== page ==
How does a gasification boiler work?
"burn the Smoke"
The principal of burning wood smoke in a separate combustion location from the wood itself has been around at least since WWII, when much of northern Europe had limited fuel availability and was forced to run vehicles on wood gasifiers, literally burning wood smoke in conventional internal combustion engines.
Since the 1980's this has been applied to wood-fired heating appliances, and in the last decade, has been adapted into outdoor installed wood boilers (hydronic wood heating appliances) as they are typically not pressurized for safety reasons.
In a Heatmaster G series boiler the upper chamber is loaded with wood (20% moisture content is best in the 100 series, up to 30% is fine for continuous use in the 200 and 400 series) which is heated by the coal bed at the bottom of the upper burn chamber.
The coal bed causes the wood above it to off-gas (smolder) and the draft fan at the chimney draws the smoke down through the coal bed and through the "throat" where additional fresh air is mixed with it, resulting in a "blowtorch burn" in the bottom chamber.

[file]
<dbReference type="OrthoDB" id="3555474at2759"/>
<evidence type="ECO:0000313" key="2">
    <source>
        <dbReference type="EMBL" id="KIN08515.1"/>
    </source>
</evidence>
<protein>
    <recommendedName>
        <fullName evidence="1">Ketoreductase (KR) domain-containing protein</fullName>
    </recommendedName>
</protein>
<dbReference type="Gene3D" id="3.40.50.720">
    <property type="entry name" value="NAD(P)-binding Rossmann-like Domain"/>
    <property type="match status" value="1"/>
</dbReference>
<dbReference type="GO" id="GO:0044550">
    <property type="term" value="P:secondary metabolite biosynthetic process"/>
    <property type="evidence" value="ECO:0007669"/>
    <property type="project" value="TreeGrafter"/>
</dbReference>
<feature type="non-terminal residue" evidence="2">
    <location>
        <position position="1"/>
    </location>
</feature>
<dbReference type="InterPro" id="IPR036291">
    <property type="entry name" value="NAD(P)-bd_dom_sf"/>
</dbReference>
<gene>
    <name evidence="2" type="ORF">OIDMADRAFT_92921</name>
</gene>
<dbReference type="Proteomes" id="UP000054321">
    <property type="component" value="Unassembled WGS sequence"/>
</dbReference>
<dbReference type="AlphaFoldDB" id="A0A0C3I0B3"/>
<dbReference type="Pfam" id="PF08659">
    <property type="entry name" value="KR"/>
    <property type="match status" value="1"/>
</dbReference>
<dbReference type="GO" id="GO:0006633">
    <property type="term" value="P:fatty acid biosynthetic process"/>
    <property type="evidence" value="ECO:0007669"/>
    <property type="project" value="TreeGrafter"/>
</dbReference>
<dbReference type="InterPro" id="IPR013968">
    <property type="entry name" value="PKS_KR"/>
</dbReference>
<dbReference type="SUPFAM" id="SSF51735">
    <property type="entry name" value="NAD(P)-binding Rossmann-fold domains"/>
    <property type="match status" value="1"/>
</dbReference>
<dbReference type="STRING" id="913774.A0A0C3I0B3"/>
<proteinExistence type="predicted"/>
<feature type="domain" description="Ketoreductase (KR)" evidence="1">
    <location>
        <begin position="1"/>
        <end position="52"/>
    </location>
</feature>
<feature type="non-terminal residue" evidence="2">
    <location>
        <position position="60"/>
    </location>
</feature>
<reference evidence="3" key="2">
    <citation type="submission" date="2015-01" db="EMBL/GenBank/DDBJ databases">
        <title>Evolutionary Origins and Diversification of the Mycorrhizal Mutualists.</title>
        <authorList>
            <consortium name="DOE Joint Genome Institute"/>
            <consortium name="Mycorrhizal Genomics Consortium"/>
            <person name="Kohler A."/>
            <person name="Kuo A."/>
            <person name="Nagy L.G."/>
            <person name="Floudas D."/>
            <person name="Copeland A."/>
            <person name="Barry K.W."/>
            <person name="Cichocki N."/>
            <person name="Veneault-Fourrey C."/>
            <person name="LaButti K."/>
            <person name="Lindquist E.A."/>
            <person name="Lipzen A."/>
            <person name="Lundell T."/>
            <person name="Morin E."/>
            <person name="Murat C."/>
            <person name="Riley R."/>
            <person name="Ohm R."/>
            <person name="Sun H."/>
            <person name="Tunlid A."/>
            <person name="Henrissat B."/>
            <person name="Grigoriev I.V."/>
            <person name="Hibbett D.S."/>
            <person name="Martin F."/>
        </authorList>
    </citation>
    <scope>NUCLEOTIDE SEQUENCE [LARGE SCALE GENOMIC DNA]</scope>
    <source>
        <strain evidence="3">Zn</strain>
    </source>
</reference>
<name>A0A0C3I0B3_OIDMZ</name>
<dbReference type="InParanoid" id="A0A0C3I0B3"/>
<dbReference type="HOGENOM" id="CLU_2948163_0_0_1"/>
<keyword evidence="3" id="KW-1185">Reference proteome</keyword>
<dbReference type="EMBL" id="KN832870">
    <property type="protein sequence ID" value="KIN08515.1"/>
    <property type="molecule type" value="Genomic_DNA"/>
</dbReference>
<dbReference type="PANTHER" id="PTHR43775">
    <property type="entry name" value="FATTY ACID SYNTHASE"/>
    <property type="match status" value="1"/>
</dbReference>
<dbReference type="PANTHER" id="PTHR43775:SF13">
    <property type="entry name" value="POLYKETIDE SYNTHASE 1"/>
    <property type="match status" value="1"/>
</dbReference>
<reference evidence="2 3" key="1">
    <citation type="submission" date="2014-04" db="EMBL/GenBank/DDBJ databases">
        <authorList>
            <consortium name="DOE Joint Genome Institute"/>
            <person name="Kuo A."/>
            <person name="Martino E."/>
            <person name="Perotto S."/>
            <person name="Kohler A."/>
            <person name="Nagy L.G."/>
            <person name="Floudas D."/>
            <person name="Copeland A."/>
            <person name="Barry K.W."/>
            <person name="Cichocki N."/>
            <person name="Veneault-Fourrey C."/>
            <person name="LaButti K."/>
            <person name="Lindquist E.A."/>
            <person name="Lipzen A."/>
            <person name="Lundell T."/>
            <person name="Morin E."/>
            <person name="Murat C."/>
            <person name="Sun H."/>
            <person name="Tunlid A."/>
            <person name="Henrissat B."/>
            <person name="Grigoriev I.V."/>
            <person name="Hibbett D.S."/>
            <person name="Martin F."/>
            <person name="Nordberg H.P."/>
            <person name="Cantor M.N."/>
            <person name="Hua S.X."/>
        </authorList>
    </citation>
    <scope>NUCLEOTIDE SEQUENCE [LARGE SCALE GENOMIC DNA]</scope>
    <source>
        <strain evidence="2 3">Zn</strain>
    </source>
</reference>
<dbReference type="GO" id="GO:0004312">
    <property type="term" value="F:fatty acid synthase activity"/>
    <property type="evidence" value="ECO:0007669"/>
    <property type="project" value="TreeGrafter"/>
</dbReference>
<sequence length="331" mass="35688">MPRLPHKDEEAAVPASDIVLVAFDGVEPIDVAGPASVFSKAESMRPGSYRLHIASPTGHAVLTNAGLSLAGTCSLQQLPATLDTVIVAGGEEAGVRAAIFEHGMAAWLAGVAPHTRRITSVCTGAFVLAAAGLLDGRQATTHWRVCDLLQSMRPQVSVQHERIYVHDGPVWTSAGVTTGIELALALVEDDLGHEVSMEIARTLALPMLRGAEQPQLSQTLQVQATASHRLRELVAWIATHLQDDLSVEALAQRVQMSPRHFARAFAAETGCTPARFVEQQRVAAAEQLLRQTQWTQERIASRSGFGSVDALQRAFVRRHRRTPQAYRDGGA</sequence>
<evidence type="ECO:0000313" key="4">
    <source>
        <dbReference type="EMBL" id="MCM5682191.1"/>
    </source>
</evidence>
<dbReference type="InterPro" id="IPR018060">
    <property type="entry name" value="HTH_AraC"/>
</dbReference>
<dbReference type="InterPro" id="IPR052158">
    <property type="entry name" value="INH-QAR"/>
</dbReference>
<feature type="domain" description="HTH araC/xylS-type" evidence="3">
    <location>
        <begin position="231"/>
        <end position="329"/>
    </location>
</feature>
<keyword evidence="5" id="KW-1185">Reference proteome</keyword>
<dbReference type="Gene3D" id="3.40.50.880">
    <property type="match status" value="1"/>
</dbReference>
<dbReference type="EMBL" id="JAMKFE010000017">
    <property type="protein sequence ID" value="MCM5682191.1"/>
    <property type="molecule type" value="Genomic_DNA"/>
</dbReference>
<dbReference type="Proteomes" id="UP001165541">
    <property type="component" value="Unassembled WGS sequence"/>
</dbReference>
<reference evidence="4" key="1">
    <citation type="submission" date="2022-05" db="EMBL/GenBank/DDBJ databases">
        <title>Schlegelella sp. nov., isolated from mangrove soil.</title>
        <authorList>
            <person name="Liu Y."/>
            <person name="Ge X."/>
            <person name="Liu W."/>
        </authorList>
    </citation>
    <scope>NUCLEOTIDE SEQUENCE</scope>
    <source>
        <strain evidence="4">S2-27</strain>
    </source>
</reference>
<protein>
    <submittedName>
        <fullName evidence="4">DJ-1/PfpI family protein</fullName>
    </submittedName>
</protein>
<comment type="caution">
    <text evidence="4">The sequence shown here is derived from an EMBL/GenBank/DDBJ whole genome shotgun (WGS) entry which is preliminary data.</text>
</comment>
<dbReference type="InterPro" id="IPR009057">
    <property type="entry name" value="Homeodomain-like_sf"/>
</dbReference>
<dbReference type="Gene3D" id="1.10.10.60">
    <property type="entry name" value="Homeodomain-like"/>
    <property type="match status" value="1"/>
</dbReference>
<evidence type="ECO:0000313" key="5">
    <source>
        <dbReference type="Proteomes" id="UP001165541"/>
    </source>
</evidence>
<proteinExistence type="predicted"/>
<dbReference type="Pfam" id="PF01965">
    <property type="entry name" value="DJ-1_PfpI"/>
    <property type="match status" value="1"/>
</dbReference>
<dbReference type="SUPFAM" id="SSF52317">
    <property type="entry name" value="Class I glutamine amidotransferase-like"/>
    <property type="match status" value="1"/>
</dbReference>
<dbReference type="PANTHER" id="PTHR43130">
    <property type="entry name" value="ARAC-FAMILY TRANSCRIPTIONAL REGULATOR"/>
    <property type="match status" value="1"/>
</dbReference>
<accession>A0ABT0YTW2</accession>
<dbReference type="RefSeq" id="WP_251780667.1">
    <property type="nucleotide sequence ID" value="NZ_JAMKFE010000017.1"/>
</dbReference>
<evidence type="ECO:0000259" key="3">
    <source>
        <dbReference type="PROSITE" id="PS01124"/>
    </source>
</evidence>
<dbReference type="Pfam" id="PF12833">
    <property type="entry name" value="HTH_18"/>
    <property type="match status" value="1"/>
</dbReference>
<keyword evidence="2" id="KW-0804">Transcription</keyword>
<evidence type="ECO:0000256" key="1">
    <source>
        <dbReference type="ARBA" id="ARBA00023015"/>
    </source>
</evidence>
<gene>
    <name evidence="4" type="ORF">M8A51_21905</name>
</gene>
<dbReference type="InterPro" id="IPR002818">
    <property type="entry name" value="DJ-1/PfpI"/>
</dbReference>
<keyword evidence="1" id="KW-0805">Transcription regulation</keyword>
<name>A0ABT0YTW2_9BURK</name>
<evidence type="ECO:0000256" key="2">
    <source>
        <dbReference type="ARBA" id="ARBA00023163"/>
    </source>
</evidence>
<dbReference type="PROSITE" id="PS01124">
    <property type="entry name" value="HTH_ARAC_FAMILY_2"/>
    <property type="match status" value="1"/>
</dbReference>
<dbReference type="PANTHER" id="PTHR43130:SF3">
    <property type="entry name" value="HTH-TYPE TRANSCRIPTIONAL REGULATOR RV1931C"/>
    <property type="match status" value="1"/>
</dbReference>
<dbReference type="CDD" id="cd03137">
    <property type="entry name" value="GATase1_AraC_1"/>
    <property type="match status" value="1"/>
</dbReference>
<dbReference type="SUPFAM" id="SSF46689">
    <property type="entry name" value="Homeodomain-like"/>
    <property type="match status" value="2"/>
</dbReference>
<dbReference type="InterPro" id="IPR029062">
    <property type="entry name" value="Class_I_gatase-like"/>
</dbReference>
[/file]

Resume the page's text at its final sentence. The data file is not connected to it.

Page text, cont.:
That secondary "blowtorch" burn can be up to 2,000 degrees F, resulting in complete combustion with nothing left but some fly ash and the mineral content of the wood. 1-2% ash is pretty typical, meaning that for every 100 cubic feet of wood burned, only 1 cubic foot of ash results.
Wet wood will reduce the temperatures in the upper chamber (the energy needed to boil the water and dry out the wood before it can burn comes from that upper chamber) and reduces the output of the boiler. It will also increase the emissions of the boiler because the second chamber never gets as hot as it would otherwise, leaving more unburned materials.
This additional unburned material can collect in the flue tubes and chimney, and results in more cleaning of the boiler than if wood of more than 30% moisture content is used.